GUEST BLOG: ALESANA’S SHAWN MILKE ON THE TOUGH CHOICES HE’S MADE TO LAUNCH HIS CAREER
My name is Shawn Milke, and I am the creator of and singer/guitarist for the melodic-metal band Alesana. I am sitting backstage with my laptop in a very cold, small, and crowded dressing room in Philadelphia, Pennsylvania. I have “Shock of the Lightning” by one of the greatest bands of my lifetime, Oasis, playing in my ears to drown out the indiscernible murmur of those drinking around me. Tonight marks the first show of our headlining tour in support of our new record, The Emptiness. Tonight is sold out and I have just been informed that the shows for the remainder of the first week are all expected to sell out as well. Pretty cool. I have been given a wonderful opportunity to share some of my experiences, both past and present, on a weekly basis here at Revolver. The long and winding road of a touring career certainly brings with it a lot of crazy, fun, and exciting things. What tends to get lost in the stories is the human experience; the roads traveled, the battles fought, and the dreams come true. The opportunities to meet so many people from all around the globe have taught me so much about who I am and about the human condition. So with my blog comes laughter, tears, celebration, anger, revenge, dreams, and most important, honesty. Welcome to my story…
Shawn Milke of Alesana
Growing up, I had a lot of idols, heroes, and people whom I looked up to in order to help mold myself into the person I would eventually become. Of course, if life was that scripted and easily solved then I would most likely be a Cy Young award winner for the Philadelphia Phillies while still somehow becoming a roadie for Paul McCartney and publishing a series of best-selling romantic horror stories. But let’s be honest, as beautiful as life can be, it certainly throws more curveballs than pitcher Steve Carlton in his prime. I consider myself to be a very lucky person, blessed even. I may not be in the majors, and maybe I’m not hanging out with the coolest member of the Beatles on a daily basis, but I have seen the world. I’ve eaten sushi in the heart of Tokyo, dipped my feet in the Indian Ocean on the coast of Australia, touched the remains of the Berlin wall, walked across Abbey Road, and ridden horseback through the beautiful landscape of Northern Africa. And I did all of it before the age of 30.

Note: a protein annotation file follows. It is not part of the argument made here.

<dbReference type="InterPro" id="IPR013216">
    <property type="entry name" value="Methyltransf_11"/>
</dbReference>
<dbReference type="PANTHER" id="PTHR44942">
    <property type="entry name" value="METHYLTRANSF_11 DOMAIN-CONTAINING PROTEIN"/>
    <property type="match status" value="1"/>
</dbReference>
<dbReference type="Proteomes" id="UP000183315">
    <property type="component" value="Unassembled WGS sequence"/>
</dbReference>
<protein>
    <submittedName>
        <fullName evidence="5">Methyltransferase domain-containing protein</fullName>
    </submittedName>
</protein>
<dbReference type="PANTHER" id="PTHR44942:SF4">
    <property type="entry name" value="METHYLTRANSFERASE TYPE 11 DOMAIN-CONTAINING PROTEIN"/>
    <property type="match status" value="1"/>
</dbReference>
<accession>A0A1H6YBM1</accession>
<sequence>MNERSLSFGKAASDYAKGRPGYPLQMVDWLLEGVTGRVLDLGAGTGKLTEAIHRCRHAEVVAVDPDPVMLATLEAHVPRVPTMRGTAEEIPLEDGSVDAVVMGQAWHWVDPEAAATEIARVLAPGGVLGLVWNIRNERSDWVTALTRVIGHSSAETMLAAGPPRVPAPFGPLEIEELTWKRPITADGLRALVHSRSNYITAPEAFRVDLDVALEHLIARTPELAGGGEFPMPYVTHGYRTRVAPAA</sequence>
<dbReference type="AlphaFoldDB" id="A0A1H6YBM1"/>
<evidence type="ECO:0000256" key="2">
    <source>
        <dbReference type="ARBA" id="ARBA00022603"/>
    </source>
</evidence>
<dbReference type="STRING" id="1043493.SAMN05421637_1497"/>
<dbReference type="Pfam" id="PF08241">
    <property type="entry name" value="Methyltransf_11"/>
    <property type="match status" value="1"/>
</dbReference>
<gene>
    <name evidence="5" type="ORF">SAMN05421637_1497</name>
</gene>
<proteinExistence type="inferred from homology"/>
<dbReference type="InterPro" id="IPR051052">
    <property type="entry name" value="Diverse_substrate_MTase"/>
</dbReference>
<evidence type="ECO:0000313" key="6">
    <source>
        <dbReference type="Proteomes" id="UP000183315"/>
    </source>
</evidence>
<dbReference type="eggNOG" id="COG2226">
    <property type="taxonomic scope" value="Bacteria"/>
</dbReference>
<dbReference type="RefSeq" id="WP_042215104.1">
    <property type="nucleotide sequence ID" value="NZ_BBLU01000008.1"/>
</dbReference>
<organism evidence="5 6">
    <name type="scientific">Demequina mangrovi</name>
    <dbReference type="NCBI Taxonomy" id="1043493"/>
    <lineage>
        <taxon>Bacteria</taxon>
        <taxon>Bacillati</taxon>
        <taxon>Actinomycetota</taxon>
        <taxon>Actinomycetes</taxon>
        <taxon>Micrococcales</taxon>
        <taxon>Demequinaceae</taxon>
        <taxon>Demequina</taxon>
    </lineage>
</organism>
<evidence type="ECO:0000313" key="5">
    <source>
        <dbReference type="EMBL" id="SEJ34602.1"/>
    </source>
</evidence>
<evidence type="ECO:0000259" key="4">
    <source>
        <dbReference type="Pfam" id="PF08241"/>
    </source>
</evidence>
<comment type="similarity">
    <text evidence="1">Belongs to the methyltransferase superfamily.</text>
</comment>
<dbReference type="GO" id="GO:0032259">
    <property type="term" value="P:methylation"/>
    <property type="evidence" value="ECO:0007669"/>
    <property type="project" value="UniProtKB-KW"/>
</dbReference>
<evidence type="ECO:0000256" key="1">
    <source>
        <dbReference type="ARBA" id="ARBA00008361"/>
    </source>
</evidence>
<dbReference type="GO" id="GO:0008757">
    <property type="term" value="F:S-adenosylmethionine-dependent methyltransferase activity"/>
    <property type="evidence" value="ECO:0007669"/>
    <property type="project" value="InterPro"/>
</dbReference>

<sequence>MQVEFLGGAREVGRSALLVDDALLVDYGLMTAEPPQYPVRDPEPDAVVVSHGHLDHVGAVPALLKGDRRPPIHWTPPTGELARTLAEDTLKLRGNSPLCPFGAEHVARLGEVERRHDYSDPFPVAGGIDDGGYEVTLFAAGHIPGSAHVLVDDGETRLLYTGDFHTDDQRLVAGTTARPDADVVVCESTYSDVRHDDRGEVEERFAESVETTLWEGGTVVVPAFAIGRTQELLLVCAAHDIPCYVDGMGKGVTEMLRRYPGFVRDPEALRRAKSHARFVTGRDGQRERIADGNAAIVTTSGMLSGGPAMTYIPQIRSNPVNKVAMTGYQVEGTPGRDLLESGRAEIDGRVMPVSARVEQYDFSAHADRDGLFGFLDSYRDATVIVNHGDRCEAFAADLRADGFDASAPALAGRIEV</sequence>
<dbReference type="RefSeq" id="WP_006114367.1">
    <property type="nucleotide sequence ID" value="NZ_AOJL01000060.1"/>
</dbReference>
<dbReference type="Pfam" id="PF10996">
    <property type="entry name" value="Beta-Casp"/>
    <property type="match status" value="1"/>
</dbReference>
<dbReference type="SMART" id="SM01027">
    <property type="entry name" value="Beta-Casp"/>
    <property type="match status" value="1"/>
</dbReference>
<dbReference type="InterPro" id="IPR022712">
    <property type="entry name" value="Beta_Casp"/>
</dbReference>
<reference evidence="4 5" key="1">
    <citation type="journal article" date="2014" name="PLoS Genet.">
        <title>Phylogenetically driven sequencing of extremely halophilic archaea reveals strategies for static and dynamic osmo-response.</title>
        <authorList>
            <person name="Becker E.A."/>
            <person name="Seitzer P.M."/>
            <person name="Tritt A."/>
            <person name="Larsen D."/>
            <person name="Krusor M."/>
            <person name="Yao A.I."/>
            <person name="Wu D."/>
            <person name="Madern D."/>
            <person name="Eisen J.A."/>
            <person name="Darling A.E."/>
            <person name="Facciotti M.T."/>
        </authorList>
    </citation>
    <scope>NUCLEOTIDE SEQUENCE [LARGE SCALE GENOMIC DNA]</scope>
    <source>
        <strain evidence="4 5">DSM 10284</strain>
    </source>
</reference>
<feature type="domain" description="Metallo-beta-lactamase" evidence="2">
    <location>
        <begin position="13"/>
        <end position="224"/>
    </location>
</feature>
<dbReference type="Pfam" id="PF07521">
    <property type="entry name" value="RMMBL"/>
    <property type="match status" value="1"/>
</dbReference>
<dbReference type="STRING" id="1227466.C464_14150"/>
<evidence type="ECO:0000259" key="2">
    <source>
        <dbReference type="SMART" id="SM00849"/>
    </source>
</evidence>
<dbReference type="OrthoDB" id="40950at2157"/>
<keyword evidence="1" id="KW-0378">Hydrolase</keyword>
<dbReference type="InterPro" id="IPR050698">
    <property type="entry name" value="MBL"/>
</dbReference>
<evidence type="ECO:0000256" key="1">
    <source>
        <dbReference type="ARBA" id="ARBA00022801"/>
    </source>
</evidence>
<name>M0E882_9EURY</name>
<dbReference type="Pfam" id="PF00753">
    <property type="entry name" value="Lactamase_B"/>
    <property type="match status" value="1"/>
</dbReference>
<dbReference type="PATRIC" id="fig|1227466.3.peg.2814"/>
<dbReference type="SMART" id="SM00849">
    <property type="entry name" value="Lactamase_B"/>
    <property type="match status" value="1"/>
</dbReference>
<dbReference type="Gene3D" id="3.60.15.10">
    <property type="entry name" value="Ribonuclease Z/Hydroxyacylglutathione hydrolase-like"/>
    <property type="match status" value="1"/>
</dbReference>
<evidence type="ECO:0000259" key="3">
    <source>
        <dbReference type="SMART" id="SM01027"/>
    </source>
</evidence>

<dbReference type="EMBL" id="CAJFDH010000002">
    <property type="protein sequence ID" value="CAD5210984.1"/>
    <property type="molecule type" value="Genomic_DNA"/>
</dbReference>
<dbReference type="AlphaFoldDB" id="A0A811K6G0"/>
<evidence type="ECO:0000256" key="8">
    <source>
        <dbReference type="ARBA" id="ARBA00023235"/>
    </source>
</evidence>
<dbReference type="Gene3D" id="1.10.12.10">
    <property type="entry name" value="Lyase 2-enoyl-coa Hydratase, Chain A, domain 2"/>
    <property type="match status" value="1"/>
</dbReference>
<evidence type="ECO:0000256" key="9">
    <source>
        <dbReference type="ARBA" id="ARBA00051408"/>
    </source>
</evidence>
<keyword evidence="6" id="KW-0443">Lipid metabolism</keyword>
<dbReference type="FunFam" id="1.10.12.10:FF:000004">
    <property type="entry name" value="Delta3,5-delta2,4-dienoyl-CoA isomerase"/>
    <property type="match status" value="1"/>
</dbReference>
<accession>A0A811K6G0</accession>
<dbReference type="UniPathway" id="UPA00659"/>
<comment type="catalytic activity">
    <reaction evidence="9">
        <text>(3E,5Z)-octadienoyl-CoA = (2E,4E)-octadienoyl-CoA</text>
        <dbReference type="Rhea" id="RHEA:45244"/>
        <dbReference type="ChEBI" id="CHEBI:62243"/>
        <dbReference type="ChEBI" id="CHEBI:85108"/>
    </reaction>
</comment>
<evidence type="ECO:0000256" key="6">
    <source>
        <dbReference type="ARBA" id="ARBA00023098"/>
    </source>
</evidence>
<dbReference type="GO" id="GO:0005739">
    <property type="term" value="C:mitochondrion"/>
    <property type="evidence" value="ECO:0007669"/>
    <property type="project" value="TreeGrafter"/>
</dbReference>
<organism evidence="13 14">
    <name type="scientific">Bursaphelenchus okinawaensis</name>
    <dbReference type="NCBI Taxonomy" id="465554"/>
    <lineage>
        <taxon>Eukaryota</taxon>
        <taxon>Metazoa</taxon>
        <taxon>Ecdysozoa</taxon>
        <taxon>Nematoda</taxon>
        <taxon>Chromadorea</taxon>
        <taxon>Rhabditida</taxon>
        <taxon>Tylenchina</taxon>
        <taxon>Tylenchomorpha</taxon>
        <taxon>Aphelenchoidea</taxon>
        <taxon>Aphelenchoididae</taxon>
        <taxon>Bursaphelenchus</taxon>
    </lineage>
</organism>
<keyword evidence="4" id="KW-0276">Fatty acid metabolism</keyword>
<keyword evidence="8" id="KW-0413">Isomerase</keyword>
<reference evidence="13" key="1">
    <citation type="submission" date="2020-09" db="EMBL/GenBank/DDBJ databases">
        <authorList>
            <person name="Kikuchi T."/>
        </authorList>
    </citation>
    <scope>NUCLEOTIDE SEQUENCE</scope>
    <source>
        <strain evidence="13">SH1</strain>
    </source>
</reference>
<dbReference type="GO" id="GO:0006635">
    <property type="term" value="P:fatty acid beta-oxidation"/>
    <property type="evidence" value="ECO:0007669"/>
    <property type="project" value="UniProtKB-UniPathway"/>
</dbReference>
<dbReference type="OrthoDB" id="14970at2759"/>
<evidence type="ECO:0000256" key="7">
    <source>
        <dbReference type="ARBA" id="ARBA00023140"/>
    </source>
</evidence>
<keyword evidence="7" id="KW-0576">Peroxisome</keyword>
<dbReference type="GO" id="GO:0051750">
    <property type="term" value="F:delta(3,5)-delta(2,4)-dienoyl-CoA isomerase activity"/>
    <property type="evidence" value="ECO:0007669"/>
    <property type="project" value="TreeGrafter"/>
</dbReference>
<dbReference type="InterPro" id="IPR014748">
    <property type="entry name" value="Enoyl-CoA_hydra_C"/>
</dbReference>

I remember when I sat my father down to tell him that I was no longer going to stay in college, but rather I was going to start a pop-punk band and pursue a career in music. My father is my hero and one of the most understanding people on this earth, but surely even he would lose his mind to find out that his baby boy, who had worked his butt off in high school to get an academic scholarship to college, had just decided to become a “rock star” instead. It took all of the courage I could muster to utter the words. After stuttering a lot, and nearly wetting my pants in the process, he hugged me and said, “Do what makes you happy because when you smile, I smile.” He then went on to tell me the dreams he had dreamed when he was my age, a grown man for the first time with the world at his fingertips. He told me we are nothing without our dreams and that he would lose sleep every night if he would ever try to stop me from following my heart. Ten years and a hell of a lot of hard work and sacrifice later, I am sitting in my dressing room talking to Dee Snider of Twisted Sister about to headline for a sold out theatre in New York City. Dreams are what make us who we are and I don’t know where I would be without my father and his selfless advice.
As a touring musician I am reminded every day by fans and critics alike that what I do for a living, whether good or bad, liked or disliked, is, at least on some level, a pretty special thing. The opportunities I have been given are nothing short of breathtaking. Dreaming is a good thing: dreaming is a great thing. Without dreams life would just drift by in a meaningless mélange of reality television, iPhone applications, and reflections in the bottom of a bottle. Not all dreams come true; this is not Neverland. However, does that give us the permission to simply stop dreaming? You never know when one of those dreams may come true; you never know when you might hit that hanging curveball.
Check back Tuesday for more from Shawn!
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